Who would have thought that certain types of mushrooms had miraculous health benefits? A study by Min Zhang, a researcher at the School of Health Population University of Western Australia, on the positive effects of mushroom consumption for women in China suggests that the Agaricusi mushroom family has a special kind of magic that has largely gone unnoticed.
A joint study by Zhang from the University of Western Australia and Zhejiang University in China found that eating mushrooms and drinking green tea may protect against breast cancer. You can also purchase magic mushrooms online via https://mungus.com/.
Zhang said that breast cancer is the most common cancer in women in the world and the rate is increasing in both developed and developing countries. Interestingly, the incidence of cancer in China is four or five times lower than in developed countries.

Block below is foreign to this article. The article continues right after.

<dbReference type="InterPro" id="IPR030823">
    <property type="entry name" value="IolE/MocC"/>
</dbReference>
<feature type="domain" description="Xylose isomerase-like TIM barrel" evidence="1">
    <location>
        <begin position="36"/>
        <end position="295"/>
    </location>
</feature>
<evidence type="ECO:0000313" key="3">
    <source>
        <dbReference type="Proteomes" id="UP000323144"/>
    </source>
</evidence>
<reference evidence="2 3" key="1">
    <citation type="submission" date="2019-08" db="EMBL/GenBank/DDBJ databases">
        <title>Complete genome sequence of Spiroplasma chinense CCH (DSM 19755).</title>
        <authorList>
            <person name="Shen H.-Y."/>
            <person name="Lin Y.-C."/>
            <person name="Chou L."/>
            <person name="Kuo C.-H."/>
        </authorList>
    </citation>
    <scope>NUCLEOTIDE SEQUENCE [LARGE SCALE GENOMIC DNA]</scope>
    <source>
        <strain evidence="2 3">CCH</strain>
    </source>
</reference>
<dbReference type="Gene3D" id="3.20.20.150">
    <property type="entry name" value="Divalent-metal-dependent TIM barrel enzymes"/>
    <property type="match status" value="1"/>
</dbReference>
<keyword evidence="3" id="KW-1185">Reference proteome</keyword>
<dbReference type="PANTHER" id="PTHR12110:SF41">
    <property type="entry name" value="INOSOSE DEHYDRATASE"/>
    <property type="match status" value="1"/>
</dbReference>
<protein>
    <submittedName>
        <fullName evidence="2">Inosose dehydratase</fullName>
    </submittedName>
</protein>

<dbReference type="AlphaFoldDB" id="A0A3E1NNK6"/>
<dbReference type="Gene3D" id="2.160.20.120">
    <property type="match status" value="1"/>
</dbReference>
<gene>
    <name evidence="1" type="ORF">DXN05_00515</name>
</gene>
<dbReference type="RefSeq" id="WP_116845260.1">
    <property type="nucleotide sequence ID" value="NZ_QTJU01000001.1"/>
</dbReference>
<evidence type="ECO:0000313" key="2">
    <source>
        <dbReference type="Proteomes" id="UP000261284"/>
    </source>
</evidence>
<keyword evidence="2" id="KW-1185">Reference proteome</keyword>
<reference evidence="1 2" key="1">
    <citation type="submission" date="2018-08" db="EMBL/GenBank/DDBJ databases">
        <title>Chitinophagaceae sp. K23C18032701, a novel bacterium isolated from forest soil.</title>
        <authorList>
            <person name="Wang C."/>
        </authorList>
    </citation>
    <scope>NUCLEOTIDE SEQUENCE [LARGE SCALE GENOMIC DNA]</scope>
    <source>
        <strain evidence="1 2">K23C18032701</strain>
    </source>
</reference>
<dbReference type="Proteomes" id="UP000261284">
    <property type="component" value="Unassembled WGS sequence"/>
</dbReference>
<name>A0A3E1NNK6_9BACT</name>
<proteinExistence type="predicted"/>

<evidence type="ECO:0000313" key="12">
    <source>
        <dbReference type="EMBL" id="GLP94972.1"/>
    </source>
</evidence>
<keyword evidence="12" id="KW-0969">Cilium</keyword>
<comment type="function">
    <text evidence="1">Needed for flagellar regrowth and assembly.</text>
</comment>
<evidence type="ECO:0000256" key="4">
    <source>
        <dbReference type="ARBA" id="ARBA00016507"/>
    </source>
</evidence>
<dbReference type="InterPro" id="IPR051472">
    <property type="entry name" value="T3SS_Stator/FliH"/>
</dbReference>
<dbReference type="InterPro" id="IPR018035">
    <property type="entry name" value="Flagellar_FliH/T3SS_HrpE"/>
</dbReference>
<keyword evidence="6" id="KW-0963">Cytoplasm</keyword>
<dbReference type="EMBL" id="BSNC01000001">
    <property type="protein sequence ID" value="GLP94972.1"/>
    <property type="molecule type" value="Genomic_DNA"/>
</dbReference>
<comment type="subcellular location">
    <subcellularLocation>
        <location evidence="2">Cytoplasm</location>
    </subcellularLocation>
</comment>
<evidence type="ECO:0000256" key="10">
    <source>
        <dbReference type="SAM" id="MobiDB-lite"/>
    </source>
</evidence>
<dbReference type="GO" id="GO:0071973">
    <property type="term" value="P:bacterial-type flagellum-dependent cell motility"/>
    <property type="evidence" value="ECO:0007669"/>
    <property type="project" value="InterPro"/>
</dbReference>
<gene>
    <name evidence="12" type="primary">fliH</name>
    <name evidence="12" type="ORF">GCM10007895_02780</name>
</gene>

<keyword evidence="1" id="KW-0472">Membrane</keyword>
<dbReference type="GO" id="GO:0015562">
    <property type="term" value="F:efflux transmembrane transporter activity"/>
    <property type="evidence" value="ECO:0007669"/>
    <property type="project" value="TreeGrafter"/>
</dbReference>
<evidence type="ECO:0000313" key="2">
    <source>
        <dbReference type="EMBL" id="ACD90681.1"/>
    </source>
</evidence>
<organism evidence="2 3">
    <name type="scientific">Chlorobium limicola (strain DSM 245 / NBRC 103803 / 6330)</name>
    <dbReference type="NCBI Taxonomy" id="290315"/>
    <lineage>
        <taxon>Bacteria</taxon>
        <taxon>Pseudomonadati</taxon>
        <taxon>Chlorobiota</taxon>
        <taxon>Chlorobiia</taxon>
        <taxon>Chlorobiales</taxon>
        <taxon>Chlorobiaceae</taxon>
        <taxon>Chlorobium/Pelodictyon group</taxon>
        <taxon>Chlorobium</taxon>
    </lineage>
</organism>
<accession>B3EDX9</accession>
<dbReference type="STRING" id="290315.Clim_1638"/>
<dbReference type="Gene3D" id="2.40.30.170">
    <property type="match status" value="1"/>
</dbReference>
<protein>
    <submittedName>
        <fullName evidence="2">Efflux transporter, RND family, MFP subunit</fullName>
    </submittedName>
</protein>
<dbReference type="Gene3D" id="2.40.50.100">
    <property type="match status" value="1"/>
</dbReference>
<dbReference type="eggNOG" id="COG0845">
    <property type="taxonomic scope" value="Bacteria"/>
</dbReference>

The study hopes to show whether this is due to the use of dry and fresh mushrooms and green leaf tea in traditional Chinese diets. Mushrooms, mushroom extracts, and green tea have all exhibited anti-cancer properties that are believed to stimulate an immune response against breast cancer.
The consumption of mushrooms and green tea by 2,000 women aged 20 to 87 was observed in relatively affluent southeast China. Half of the women were healthy and the rest were confirmed to have breast cancer.
In an interview, it was found that the fresh white mushroom, Agaricus bisporus, and the scented dried mushroom, Lentinula edodes, were the most commonly eaten mushrooms.